Can we afford not to take action?

sir - So we awake on Friday morning, July 16, to find the sea around Sidmouth contaminated with sewage as a direct result of the inclement weather the night before.

I wonder if it was a surprise to our local councillors. It certainly was not to those of us who campaign for improved sea defences. If nothing is done to bolster the eastern cliffs against further rapid erosion, we can expect this and other more serious situations to occur in future.

A number of us had been invited to meet with a Pathfinder Group on Tuesday, July 20 to discuss how we, as a town, can “adapt” to the changing conditions brought about by climate change. What this terminology really means, of course, is that we have to be convinced by those who govern us to “accept” our town will, in the near future, fall into the sea.

What the Pathfinder Group, EDDC and other stakeholders need to be talking about and planning for is another “A” word. Not once do we hear the word ACTION seriously used to describe what needs to be done about our plight as a town. Many of our councillors have, in the past, seemingly spoken with great passion about the need for urgent action, yet, when confronted by so-called experts who say there is no emergency situation now or likely in future, back down like toothless pussycats.

My hope and prayer is that this latest event will point out to them all the need for “urgent action” as a reality and not as a sound bite used in a talking shop.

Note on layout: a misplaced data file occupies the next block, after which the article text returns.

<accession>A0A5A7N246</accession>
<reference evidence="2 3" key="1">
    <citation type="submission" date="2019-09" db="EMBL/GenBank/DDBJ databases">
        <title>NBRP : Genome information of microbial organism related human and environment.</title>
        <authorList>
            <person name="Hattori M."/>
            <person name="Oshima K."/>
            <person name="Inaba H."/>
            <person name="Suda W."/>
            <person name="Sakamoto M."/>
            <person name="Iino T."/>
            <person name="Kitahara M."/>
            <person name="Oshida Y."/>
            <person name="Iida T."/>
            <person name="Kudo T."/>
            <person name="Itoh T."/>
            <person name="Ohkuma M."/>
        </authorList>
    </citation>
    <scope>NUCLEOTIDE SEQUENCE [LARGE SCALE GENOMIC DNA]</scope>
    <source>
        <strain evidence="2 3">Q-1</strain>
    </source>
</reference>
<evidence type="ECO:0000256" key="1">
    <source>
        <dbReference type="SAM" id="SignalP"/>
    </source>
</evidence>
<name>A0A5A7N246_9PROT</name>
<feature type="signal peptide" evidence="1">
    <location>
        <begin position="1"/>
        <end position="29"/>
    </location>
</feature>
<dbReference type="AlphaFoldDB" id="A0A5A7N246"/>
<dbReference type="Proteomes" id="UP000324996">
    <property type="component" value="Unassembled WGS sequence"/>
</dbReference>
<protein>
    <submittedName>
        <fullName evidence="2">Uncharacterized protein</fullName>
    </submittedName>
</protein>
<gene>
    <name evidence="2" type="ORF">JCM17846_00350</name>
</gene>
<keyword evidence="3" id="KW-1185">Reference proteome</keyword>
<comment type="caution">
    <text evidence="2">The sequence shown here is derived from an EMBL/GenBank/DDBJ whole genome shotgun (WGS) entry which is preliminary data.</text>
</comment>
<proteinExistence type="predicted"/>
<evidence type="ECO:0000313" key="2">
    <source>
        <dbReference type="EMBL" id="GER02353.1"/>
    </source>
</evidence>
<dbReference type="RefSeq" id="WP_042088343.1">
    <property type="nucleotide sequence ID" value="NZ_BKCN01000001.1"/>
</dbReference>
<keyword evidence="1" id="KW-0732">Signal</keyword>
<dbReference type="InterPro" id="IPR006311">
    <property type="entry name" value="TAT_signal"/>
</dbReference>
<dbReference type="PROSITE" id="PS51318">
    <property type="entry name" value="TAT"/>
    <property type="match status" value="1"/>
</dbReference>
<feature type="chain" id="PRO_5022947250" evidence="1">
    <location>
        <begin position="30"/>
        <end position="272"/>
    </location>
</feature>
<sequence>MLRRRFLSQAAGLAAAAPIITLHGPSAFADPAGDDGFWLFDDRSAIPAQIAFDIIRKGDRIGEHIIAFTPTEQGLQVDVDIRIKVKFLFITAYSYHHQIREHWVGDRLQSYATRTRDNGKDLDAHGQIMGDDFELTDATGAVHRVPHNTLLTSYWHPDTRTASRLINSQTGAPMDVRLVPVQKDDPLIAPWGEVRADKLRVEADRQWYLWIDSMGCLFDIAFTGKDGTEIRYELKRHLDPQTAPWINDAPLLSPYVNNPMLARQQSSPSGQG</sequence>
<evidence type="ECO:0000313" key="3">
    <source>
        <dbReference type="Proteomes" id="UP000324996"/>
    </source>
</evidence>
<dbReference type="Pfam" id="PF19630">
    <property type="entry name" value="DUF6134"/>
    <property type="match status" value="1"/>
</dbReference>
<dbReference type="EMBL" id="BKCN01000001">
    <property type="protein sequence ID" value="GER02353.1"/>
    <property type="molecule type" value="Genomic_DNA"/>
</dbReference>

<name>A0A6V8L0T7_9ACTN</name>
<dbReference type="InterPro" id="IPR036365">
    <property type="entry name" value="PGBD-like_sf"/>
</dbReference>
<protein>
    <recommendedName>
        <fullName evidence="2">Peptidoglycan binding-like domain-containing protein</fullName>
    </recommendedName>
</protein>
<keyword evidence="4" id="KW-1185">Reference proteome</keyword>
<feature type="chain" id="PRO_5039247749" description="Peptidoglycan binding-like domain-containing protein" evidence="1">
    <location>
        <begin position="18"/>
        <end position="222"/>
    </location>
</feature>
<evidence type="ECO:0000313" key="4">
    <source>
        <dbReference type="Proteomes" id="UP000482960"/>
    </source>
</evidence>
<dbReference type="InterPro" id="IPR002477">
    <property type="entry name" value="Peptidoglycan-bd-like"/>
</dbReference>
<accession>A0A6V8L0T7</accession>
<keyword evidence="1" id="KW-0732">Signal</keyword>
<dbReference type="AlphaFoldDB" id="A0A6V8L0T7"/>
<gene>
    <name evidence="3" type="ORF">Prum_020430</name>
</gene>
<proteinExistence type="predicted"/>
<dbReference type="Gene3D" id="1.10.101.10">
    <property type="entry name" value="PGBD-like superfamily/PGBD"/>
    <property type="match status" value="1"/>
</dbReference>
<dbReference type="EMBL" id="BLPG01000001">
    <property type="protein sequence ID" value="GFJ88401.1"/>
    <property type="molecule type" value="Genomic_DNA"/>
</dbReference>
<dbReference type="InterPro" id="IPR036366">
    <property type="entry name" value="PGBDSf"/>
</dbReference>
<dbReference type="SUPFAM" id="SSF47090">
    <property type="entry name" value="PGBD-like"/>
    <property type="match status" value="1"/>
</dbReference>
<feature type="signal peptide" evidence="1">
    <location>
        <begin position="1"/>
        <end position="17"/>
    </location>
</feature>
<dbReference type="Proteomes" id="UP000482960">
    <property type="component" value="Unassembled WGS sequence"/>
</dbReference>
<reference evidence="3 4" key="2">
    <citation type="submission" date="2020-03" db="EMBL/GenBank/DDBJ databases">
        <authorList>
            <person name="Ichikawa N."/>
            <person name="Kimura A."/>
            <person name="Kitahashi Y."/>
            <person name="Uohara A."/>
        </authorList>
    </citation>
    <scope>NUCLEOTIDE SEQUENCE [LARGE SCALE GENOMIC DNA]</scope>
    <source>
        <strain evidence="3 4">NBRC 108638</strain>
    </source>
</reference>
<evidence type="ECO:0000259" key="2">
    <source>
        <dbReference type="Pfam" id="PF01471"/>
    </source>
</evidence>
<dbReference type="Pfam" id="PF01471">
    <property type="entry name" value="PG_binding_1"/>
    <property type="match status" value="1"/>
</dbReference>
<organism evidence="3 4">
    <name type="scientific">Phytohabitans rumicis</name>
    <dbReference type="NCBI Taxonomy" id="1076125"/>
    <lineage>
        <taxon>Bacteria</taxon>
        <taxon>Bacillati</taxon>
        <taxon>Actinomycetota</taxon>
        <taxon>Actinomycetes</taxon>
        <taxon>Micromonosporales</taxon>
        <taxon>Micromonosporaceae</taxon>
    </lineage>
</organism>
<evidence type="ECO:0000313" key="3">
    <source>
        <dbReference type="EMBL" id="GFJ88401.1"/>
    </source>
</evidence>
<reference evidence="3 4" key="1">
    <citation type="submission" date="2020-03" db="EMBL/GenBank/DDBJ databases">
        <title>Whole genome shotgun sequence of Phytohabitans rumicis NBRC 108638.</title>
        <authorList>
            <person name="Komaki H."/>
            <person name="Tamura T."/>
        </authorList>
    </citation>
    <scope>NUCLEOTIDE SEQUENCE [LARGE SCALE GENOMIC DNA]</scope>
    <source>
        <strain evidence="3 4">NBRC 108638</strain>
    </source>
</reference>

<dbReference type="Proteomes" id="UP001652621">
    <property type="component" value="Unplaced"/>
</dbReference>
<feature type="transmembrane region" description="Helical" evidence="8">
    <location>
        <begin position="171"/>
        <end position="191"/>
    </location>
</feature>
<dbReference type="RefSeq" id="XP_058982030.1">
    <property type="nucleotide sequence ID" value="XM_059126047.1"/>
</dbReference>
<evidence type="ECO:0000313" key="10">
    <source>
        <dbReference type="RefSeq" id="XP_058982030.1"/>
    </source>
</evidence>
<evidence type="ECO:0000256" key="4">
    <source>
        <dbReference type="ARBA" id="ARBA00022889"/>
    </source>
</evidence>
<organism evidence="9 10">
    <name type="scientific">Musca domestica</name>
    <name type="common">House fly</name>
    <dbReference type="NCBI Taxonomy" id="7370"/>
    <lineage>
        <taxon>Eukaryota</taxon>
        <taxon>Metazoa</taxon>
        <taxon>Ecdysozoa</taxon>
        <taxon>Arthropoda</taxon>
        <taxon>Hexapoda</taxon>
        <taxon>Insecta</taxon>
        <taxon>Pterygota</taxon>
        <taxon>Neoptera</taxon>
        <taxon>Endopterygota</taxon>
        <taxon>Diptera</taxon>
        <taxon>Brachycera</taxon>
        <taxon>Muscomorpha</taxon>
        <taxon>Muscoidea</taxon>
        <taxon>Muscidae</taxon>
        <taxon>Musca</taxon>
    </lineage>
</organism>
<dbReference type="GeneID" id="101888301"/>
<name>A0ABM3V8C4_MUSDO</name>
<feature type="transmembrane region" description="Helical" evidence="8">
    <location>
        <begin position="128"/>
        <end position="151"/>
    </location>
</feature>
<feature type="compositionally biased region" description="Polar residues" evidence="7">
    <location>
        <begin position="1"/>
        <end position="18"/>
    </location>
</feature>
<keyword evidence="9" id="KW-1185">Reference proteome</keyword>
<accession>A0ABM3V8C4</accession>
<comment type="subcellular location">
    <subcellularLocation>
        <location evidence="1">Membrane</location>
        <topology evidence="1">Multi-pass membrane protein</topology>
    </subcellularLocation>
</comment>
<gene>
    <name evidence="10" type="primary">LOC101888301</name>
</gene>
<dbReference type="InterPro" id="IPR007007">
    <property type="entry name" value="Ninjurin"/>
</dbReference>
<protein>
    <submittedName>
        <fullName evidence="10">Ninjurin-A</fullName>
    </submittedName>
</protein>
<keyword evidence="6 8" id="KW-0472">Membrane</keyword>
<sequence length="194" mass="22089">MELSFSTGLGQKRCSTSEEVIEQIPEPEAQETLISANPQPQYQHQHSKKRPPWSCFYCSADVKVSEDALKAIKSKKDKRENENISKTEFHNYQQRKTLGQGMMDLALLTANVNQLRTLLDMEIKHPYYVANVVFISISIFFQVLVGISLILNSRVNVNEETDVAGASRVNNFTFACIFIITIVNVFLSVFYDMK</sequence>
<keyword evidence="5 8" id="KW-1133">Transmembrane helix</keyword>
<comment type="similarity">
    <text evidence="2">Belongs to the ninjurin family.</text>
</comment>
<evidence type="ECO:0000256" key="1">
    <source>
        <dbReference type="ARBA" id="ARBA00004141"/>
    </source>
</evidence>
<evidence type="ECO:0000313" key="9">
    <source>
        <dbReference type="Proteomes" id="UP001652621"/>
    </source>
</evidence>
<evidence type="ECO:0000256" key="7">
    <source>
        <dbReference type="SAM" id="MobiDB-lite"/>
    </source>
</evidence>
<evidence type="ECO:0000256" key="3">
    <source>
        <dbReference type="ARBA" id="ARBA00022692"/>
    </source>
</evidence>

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The councillors at EDDC should be thoroughly ashamed by this latest event, which is as a direct result of their inaction. Seven years ago they adopted the plan IVb proposed by their own consultants, yet shrank back from implementation.

What we saw last Thursday was a summer wind storm of moderate intensity, what on earth will happen in a full blown, south-easterly during the winter season, I dread to think. The results of such an event would cripple the town for weeks, cause widespread damage to property and businesses alike. Every inhabitant would have the right to lay the blame on a council which, it appears, is unable to make the most obvious of decisions.

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Build sea defences to protect the cliffs and do it soon.

Yes, money is tight and cuts have to be made and some say we can’t afford to build defences. Perhaps they need to ask the question “can we afford NOT to build defences?”

Tony Miller

Uplands, Cliff Road

Chairman - SAFE

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